By Marina Laven

My husband and I like to consider ourselves DIY people. Why spend extra money on service when you can do it yourself?

That is why this spring, when our two boys started waking up with the sunrise, we decided to purchase blackout curtains from Canadian Tire with the intention of installing them ourselves.

There was only one issue.  

When we got home, we realized that the curtain rods really did not fit our windows. This did not discourage us in the slightest!  ‘Now we know better!’ we exclaimed and ordered a new set of blackout curtains online. When they arrived, we realized that we did not measure the windows properly and the curtains were too small, leaving large gaps for the sun to get in. ‘No problem!’ we cheered and went to Home Depot to buy ‘cut it yourself’ paper curtains. We cut them. They fit just fine, but it would take me up to five minutes every morning to pull them up. Needless to say, I gave up on this pretty quickly and my kids’ room plunged into a state of perpetual darkness.

‘No worries…’ whispered my husband as he set off to purchase a set of vinyl curtains.  The result was a severe allergic reaction and utter desperation in my exhausted body.

At this point I could not take it anymore. I went to our local curtain boutique and placed a custom order. Two weeks and $1,500 later we had beautiful blackout curtains that perfectly fit our windows and could be lifted with the push of a button. My twins slept till eight in the morning. I was delirious with both joy and accumulated sleep deprivation.

Looking back and calculating ROI, I realized that we spent about a year and close to $1,000 on DIY curtains that did not work and then ended up spending an additional $1,500 to get the results we wanted.  

Feeling like a fool, I learned a very important lesson: when it comes to something important, leave it to the professionals.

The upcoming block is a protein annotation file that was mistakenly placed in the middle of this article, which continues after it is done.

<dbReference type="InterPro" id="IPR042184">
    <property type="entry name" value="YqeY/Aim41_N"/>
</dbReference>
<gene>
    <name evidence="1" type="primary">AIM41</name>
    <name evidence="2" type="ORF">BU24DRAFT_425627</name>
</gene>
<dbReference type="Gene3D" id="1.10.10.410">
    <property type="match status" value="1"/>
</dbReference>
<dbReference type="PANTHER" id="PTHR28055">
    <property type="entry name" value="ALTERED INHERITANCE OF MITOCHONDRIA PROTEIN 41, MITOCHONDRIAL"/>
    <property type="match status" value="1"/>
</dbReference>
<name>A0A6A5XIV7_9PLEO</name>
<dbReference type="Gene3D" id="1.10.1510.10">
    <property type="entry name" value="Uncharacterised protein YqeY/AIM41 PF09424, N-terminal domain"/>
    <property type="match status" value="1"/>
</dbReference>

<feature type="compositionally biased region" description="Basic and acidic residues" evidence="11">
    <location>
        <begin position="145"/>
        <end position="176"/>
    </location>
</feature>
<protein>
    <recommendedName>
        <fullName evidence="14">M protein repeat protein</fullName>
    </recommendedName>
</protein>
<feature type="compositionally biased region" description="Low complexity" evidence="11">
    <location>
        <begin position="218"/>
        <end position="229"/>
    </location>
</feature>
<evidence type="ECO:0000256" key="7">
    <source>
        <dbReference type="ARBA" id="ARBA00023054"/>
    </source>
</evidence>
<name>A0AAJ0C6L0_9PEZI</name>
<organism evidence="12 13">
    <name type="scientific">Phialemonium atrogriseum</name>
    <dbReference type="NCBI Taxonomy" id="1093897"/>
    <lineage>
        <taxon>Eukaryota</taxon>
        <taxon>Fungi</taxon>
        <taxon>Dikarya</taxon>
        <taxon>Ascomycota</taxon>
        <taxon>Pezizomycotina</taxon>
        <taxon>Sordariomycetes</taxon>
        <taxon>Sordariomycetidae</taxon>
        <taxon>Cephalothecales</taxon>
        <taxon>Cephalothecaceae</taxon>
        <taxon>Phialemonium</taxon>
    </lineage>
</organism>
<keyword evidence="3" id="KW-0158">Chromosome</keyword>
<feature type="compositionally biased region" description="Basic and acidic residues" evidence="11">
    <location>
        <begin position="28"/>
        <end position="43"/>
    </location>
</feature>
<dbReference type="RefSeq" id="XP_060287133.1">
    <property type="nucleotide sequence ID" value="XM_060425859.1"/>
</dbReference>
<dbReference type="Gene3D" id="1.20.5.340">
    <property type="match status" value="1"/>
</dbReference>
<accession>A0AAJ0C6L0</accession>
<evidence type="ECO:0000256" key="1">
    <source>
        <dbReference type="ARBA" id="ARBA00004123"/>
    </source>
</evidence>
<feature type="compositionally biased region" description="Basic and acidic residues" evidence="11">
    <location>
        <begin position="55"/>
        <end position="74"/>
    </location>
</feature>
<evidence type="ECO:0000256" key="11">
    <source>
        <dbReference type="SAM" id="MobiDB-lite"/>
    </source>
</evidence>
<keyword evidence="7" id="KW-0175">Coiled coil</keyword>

I regularly encounter similar situations in market research these days. It’s becoming more common for marketers to use online DIY tools, whether it be Google Survey, Survey Monkey or other similar platforms. Being not just a researcher, but also a consumer, I often find myself on the receiving end of these DIY surveys as well. Sometimes they make me laugh. Sometimes they make me cry. Very rarely do I feel like I am answering a survey that would result in the insight its creators are seeking.

I remember one Google Survey that asked me which brand of dog food I would prefer (forced choice, no n/a option available), without first asking me whether I have a dog (I don’t) or if I am aware of these brands (I was not). I had the choice to either answer and provide false information or close the survey and miss the opportunity to earn 30 cents. What would most people do in this situation?

A few days ago, I was sent survey via Survey Gizmo that included a conjoint module. I won’t reveal the brand, but let’s just say it was for online graphic design software. It showed three options in a row, the first one had all possible features for $19, the next one had no features (yes, no features at all, not even a basic offering, in fact it had a glaring NO next to the basic offering!) for $39! You really cannot do conjoint like that.

Don’t get me wrong, this is not a rant against Google Surveys or Survey Monkey. They are great products for their purposes and I use them myself when something quick and easy needs to be done. But you can’t replicate training and years of experience working with surveys.  Knowing how and what questions should be asked, how to structure your sample and how to interpret the results is essential. 

So unless you are a market researcher or you have time to invest in training and education to understand the intricacies of the market research trade or you simply do not care about the results, please hire the professionals.